Re: vertical search?
"Does the alternatives to Google give me the same sort of user experience that I get from the Chocolate Factory?
If the answer is no then... [insert bleedingly obvious sentence here]
If the likes of Bling were any good then they would get the hits."
I thought this wasn't about Google's control of the search market. I thought this was about Google's control of the search market meaning they can decide whether any web-based business goes bankrupt or not, and that they may pull these levers with impunity. When you have that sort of power over an entire industry, it's amazing that you aren't already tightly regulated.
Think that Google's position for the Internet is roughly similar to utility companies'. Imagine if water companies had the ability to simply turn the tap off to a business if they don't like it. They can't, because there are rules that say they can't. Google is the equivalent for the Internet, but has no such regulation to stop it from doing whatever it wants.
Re: Keep your stinky fingers off productive capital
"Keep your stinky fingers off productive capital "
I'm not really convinced of the productivity of Apple's $100bn tax-haven-based cash pile, and at any rate it would be productive in the US, not Europe, when quite a chunk of it came from European operations that we tax free.
"A student thinks about how a feminist programming language might look. Perhaps it won't be particularly useful or essential research, but that is what academia is for and it can bring out useful questions."
That's just the thing. It isn't useful thought that programming languages are mysogyinst. It sounds stupid, looks stupid and is stupid. Every time a 'femininst' comes out with some insane idea* it just makes the movement look less serious and less important, the same way as the standard remark "oh, so all other crimes have been solved" when the police arrest someone for making 'threatening' remarks about Robin Hood Airport.
* e.g., rockets and missiles are penis shaped because of men trying to pierce things, rather than keeping the hot bits away from the bits that go bang/contain humans, or that fluid mechanics is unsolved but rigid dynamics is solved because mathematicians are male and don't care about fluids -- both of these are true stories and beliefs held by people with academic positions.
Re: trouble already
"I can't say too much because I'm not sure if the cops are going to pursue this matter.
Let's just say that in a certain pub a certain person was secretly recording someone and their phone got destroyed somehow. Allegedly.
With GG this is going to happen regularly."
It's mostly going to be people who already have a propensity to cause criminal damage who do this, but this time with the added bonus of their crimes being broadcast online, for easy pursuit in the civil courts if the CPS is the complete bunch of useless twunts that they were when my Dad's car got broken into and there was "insufficient evidence", despite him catching the guy who was doing it, and CCTV footage of him catching the guy while he was breaking into the car.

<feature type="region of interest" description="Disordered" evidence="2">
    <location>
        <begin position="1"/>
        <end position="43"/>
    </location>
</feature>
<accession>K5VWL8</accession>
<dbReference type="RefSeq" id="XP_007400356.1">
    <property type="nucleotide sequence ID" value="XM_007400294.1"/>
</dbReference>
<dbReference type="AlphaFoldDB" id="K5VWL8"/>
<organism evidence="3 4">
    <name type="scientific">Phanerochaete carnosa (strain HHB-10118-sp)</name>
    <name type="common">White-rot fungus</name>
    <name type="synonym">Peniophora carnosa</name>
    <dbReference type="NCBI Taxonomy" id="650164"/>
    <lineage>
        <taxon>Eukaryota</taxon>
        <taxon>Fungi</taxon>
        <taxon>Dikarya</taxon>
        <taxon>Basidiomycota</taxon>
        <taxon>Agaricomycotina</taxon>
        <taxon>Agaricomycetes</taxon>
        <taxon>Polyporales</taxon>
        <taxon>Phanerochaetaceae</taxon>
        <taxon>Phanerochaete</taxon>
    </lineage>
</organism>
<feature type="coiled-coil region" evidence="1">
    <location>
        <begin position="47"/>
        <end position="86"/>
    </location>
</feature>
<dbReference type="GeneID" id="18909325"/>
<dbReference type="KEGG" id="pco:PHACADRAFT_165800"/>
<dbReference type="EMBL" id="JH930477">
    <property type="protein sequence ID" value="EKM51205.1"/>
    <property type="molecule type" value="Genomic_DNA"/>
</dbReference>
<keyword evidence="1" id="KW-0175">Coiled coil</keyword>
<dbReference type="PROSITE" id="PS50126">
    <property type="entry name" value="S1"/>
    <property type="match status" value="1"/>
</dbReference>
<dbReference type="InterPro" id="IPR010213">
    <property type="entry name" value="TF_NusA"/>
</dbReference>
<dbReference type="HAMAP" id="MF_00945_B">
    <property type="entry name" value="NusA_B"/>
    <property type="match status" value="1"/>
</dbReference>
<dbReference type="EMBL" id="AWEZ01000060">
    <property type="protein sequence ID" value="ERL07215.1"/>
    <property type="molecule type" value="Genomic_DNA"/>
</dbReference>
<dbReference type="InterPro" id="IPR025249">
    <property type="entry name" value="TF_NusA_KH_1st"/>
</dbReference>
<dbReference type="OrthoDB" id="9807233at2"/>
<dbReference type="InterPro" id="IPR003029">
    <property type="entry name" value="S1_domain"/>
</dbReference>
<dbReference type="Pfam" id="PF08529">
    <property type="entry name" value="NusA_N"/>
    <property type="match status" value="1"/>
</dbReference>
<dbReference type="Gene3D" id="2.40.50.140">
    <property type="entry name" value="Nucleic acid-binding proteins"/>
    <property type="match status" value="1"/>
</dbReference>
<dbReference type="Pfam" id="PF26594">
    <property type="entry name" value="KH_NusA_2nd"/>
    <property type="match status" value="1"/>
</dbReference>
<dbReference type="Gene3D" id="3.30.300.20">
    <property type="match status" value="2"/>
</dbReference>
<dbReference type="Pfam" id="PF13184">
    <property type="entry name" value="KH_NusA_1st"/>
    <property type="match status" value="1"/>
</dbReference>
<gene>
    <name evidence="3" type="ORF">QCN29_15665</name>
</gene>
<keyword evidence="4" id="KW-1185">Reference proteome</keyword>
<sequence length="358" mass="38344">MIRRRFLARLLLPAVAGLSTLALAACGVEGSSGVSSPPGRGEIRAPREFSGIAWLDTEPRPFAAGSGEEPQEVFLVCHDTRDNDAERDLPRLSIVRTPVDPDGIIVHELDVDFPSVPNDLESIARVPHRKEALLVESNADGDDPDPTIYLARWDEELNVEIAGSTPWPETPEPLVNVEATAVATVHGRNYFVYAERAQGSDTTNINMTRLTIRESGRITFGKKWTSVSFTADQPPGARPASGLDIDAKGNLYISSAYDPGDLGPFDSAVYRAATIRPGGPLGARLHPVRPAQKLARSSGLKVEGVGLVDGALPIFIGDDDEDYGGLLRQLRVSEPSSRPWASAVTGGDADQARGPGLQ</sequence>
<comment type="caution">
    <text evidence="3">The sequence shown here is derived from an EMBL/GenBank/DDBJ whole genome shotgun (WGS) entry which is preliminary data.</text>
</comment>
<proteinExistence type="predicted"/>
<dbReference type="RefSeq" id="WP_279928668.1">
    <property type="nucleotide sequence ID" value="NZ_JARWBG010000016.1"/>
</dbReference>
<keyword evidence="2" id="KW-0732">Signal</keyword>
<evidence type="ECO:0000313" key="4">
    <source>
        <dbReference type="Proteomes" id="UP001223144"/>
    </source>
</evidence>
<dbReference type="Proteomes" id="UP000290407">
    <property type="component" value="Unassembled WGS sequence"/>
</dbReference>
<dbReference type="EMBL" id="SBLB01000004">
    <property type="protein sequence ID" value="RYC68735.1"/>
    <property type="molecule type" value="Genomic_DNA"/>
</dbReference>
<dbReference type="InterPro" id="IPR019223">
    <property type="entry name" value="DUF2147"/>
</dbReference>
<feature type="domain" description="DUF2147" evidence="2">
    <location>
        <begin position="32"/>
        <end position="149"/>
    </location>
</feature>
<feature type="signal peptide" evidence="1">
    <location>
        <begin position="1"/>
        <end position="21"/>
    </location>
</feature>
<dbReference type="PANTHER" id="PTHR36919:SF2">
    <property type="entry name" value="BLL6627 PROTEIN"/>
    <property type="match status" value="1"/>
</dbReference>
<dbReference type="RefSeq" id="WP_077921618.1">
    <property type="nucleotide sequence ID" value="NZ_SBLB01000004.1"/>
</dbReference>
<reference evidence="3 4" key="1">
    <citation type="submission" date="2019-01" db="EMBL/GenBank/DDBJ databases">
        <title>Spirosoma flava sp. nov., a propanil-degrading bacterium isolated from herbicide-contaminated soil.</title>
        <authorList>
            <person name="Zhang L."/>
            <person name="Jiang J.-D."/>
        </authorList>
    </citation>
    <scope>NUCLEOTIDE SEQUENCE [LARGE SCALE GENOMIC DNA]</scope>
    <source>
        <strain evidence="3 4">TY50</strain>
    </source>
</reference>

Re: Cue lots of pictures appearing on the internet
"Cue lots of pictures appearing on the internet
of a big fist about to strike the wearer of the dumb things when they try to take pictures of the fists owner without permission.
Don't forget that google will no doubt add them to their library of faces and fists that they supply to the NSA, ad men and other users of your data.
I am looking forward to the time when someone had F**k Google' tattooed on their fist just for this purpose."
Of course, if people do start punching people for wearing glasses (Google or not), the ability to upload pictures of the attacker's face and fist to the Internet, maybe together with an automatic phone call to the police to arrest the person for assault, might be a useful app for them.
Edit: In general, I think committing a violent crime against someone who is recording the whole thing might not be the smartest move on someone's part, in which case we can expect to see more violent thugs, who attack people already but with relatively little consequence, to end up in front of the beak more often as the evidence is so overwhelming that the CPS cannot drop it for "insufficient evidence" (read: we cannot be bothered).
"Not trying to be a smartass - more likely being a dumbass - I'm curious to know what happens to monetary systems if an absolute ceiling is imposed?"
The standard argument is that it kills growth and tanks the economy, which is why many countries left the gold standard, which is essentially the same thing.